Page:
Use of High Frequency Chest Compression in Pediatric Status Asthmaticus
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|ClinicalTrials.gov Identifier: NCT00552448|
Recruitment Status : Terminated (Continuing review not submitted to IRB within 365 days.)
First Posted : November 2, 2007
Results First Posted : September 14, 2016
Last Update Posted : September 14, 2016
|Condition or disease||Intervention/treatment||Phase|
|Pediatric, Asthma, Acute Exacerbation, Pediatric ICU||Device: High Frequency Chest Compression VEST||Not Applicable|
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Background: Asthma is the third largest cause of hospitalization in children under 15 years of age. It is a reversible obstructive lung disease caused by airway inflammation and constriction of the airway smooth muscle. Mucus producing glands of the airway become enlarged resulting in overproduction of mucus. All those factors result in airflow obstruction with airtrapping, ventilation/perfusion mismatch and hypoxia. Therapies such as beta-agonists (i.e. albuterol), anti-cholinergics (i.e. atrovent) and steroids are used for an acute asthma attack. Unfortunately, patients may develop status asthmaticus, in which a severe attack does not respond to nebulized bronchodilators, and require intensive care admission.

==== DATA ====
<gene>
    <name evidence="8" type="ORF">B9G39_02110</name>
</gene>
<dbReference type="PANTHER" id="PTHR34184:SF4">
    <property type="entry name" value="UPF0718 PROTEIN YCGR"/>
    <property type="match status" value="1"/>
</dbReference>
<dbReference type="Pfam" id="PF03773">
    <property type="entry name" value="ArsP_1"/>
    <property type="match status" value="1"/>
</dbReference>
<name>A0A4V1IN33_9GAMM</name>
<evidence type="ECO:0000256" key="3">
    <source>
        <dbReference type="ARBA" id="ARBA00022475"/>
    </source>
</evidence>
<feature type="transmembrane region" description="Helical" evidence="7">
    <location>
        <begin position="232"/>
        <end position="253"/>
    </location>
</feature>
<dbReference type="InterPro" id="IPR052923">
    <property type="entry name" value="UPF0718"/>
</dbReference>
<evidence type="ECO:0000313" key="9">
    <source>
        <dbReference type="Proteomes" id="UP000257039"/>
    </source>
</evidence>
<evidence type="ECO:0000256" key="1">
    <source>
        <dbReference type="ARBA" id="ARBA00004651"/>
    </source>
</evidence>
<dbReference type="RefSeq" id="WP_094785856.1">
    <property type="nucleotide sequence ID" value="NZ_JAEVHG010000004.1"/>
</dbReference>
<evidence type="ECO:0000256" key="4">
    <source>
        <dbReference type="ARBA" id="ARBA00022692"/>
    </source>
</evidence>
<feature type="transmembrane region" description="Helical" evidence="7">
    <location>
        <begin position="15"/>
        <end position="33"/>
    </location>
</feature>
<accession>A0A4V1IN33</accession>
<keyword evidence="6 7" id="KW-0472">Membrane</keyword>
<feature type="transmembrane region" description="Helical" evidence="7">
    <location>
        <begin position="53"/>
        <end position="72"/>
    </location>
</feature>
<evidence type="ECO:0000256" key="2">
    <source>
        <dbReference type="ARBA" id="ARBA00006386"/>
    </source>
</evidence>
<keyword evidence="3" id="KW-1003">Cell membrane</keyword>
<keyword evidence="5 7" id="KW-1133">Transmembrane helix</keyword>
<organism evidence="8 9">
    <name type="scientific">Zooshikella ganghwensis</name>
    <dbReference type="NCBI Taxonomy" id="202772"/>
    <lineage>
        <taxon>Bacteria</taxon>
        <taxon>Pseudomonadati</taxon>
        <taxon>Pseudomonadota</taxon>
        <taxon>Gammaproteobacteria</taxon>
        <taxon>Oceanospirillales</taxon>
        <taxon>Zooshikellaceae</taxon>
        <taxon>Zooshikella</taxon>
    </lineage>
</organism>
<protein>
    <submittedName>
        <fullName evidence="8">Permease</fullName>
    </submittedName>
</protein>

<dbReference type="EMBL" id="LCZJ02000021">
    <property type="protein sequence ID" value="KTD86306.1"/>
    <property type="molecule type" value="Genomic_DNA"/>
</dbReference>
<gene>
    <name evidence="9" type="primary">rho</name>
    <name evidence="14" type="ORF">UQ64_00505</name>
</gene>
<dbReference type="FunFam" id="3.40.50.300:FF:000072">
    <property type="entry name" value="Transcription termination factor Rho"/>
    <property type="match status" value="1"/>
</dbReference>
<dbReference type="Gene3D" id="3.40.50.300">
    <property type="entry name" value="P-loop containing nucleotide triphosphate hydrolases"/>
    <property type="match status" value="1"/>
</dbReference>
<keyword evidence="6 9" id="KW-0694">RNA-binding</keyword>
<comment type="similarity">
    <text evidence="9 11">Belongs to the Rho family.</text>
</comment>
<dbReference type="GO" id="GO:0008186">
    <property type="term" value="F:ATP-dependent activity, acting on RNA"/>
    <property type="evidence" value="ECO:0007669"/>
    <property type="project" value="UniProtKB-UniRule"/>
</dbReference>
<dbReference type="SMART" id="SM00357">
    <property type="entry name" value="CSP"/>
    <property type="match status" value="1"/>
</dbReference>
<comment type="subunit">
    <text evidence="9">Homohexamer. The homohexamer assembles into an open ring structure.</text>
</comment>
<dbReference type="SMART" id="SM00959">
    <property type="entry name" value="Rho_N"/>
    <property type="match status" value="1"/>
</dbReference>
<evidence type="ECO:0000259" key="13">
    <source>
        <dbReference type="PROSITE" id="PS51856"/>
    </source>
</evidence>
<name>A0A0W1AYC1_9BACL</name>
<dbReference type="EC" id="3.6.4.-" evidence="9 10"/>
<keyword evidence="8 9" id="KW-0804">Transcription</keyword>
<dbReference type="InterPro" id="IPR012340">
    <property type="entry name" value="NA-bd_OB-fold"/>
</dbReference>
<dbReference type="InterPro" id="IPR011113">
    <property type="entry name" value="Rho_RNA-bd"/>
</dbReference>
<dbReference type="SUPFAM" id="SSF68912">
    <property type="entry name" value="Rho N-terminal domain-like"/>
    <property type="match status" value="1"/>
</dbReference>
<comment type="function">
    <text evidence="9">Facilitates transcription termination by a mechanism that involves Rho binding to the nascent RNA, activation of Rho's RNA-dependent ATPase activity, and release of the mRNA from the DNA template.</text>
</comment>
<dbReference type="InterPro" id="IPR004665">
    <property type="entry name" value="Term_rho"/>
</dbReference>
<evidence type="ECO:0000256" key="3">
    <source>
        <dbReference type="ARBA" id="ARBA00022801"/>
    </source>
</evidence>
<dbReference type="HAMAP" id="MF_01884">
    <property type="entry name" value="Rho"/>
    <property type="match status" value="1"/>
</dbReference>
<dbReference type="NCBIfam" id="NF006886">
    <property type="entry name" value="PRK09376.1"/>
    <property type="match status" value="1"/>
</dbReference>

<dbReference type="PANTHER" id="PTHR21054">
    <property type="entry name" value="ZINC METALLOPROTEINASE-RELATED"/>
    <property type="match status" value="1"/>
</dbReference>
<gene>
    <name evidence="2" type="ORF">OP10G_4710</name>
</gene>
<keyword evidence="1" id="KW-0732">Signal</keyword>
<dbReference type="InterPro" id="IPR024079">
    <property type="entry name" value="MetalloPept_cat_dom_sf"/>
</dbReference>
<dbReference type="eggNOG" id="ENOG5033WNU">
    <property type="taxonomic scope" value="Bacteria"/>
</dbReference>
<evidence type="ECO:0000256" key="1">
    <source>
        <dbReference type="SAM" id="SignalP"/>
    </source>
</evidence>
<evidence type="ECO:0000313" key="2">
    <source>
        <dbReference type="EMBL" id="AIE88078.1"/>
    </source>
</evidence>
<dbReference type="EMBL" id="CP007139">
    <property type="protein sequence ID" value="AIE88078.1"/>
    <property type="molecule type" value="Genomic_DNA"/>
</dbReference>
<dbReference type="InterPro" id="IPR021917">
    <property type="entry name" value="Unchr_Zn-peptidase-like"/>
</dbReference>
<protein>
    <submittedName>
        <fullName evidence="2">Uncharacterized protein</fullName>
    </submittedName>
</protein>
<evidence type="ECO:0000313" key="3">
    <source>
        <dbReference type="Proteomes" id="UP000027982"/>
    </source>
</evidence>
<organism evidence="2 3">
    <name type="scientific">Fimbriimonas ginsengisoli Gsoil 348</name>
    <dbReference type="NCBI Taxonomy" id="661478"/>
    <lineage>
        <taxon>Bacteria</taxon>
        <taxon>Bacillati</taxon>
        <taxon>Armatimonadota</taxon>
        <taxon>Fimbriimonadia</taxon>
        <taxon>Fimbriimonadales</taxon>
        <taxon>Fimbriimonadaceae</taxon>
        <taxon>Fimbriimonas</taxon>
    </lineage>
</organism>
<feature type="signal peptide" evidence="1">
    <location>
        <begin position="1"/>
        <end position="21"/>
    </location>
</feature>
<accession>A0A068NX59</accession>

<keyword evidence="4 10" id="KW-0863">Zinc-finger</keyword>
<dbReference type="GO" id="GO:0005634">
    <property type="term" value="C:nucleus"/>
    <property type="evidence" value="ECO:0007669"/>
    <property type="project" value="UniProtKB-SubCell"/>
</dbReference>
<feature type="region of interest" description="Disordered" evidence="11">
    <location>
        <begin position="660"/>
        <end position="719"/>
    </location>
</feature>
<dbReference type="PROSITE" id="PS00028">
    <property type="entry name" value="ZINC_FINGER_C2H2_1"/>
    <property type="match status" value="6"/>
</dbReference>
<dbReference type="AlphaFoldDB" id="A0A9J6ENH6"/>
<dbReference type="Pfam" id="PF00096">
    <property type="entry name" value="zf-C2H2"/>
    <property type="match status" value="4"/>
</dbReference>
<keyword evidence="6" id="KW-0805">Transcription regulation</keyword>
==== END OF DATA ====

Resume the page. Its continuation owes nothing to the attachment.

HFCC is an FDA (1988 under Class II 510K) approved device/modality of chest physiotherapy which has been utilized in patients with mucus hypersecretion, atelectasis and pneumonia. There is a paucity of pediatric studies. A comparative retrospective/prospective data analysis on exacerbations and hospitalizations in medically fragile (profoundly disabled) children using outpatient HFCC showed that use of this therapy reduced days of hospitalization for pulmonary exacerbations. Long term use in quadriplegic children reduced pulmonary secretions, incidence of pneumonia, and number of hospitalizations. In the pediatric cystic fibrosis population, there was improvement of lung function during hospitalization and long term decrease in progression of lung disease. Furthermore, in patients with mild to moderate asthma, there was no decline in lung function with the use of beta agonist and HFCC versus beta agonist alone indicating good tolerance and safety.